hist-brewing: Re: Recipe and Soul
plutchak at ncsa.uiuc.edu
Tue Apr 3 06:53:33 PDT 2001
Dan McFeeley writes:
>The U.S. is a relatively young country, only about 200 years or so
>compared to other countries whose history stretches into milenia. In
>my home state of New Jersey it was an everyday event to drive pass old
>stone walls from the Revolutionary War period, but it still remains that
>any sense of historical connection is little more than two centuries.
>In contrast, look at the stories about old time farmers in Ireland who
>are wont to cross themselves should they discover they had just walked
>across a "fairy rath," i.e., one of the ancient remnants of Irish
>neolithic settlements. To historically youthful U.S. ears, the story is
>quaint and smacks of simple superstition but to folk in Ireland the
>melding of Celtic past with Christian habit makes perfect sense.
I have just a few nits to pick in an otherwise interesting
True, the United States as a country is only ~225 years old.
However, is the age of the current form of government really
that significant? If so, the US is one of the oldest countries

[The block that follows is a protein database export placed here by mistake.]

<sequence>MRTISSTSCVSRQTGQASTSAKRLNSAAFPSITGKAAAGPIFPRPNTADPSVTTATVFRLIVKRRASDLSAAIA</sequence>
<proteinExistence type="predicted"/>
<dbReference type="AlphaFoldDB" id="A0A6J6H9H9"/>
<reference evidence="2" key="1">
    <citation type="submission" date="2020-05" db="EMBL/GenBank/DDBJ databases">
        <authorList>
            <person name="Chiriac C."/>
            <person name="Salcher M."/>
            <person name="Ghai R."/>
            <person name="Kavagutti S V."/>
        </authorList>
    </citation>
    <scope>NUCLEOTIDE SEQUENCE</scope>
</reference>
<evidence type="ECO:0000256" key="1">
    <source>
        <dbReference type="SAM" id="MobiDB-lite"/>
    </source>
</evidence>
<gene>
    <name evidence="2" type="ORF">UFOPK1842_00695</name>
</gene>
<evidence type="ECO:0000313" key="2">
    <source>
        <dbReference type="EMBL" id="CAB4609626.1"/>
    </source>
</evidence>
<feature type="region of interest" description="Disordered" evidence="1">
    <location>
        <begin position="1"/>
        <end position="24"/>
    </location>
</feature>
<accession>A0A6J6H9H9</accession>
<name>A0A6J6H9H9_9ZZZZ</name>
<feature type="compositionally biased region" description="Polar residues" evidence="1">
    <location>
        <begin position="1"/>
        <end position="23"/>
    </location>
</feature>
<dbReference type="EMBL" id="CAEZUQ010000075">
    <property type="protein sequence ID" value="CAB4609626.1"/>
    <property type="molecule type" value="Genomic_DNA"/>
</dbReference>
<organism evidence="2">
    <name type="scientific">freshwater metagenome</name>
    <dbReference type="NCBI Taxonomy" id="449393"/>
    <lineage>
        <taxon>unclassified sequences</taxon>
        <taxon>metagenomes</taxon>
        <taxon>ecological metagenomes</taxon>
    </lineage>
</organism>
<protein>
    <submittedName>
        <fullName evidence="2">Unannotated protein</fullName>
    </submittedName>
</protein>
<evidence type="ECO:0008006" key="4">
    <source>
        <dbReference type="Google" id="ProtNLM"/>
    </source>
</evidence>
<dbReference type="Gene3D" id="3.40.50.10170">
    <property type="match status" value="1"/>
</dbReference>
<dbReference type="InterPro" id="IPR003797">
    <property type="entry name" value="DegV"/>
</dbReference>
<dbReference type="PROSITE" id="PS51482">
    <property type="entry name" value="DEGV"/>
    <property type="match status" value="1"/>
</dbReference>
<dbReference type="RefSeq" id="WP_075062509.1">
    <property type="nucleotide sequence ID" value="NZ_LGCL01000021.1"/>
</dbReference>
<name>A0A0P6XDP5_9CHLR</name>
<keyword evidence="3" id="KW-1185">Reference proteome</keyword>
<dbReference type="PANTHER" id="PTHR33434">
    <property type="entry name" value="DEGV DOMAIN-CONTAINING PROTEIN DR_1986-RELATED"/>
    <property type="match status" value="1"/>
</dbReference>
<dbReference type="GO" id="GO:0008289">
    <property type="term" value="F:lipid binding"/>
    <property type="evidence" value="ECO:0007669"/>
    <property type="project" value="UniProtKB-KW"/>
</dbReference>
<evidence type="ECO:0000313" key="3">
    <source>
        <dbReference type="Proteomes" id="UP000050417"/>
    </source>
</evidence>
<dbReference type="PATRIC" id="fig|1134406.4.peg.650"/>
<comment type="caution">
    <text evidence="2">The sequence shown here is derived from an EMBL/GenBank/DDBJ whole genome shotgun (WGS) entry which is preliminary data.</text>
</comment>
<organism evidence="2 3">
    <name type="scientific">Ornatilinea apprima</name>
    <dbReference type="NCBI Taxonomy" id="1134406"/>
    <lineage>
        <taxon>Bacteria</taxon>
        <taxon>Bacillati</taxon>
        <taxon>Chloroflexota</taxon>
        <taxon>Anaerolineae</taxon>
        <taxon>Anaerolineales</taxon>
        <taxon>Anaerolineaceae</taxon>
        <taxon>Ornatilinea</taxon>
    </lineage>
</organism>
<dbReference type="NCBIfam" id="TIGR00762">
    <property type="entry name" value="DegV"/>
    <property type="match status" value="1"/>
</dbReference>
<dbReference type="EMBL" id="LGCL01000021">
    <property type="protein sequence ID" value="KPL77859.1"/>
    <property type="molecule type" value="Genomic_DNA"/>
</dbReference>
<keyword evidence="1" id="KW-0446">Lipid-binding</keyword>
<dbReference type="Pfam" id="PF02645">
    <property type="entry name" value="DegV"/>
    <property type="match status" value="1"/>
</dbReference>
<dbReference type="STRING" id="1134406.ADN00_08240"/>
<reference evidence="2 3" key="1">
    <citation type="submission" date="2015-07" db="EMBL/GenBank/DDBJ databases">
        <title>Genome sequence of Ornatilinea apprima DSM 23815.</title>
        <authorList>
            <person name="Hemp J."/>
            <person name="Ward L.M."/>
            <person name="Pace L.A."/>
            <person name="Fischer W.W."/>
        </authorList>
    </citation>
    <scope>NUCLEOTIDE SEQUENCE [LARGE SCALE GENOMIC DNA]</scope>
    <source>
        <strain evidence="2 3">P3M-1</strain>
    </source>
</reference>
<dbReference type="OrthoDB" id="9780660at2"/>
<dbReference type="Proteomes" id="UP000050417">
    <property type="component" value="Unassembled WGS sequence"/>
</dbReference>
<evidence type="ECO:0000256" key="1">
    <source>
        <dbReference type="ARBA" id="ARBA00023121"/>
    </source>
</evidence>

in the world, technically speaking. China and Russia underwent
revolutions, borders and ruling bodies in Europe have changed
drastically even in the past 100 years, etc. And it's not as if
people haven't been in what is now North America for only two
hundred years-- Columbus "discovered" the Americas over 500 years
ago, bringing Europeans to the continents, and even then there
were longstanding "native" populations here.
The "fairy rath" of Ireland could well have a parallel in
the Indian mounds scattered throughout the plains states, or
the abandoned cave dwellings in the southwestern US, and indeed,
some of give due respect to such remnants from the past.
I think the most you can say about current US citizens is
we lack a distinct connection to the lands and customs of our
ancestors. (And I'm not sure that isn't often the case elsewhere--
societies just about everywhere have changed drastically in the
past 100 or so years. Or at least everywhere this electronic
message will instantly flit to. ;-)
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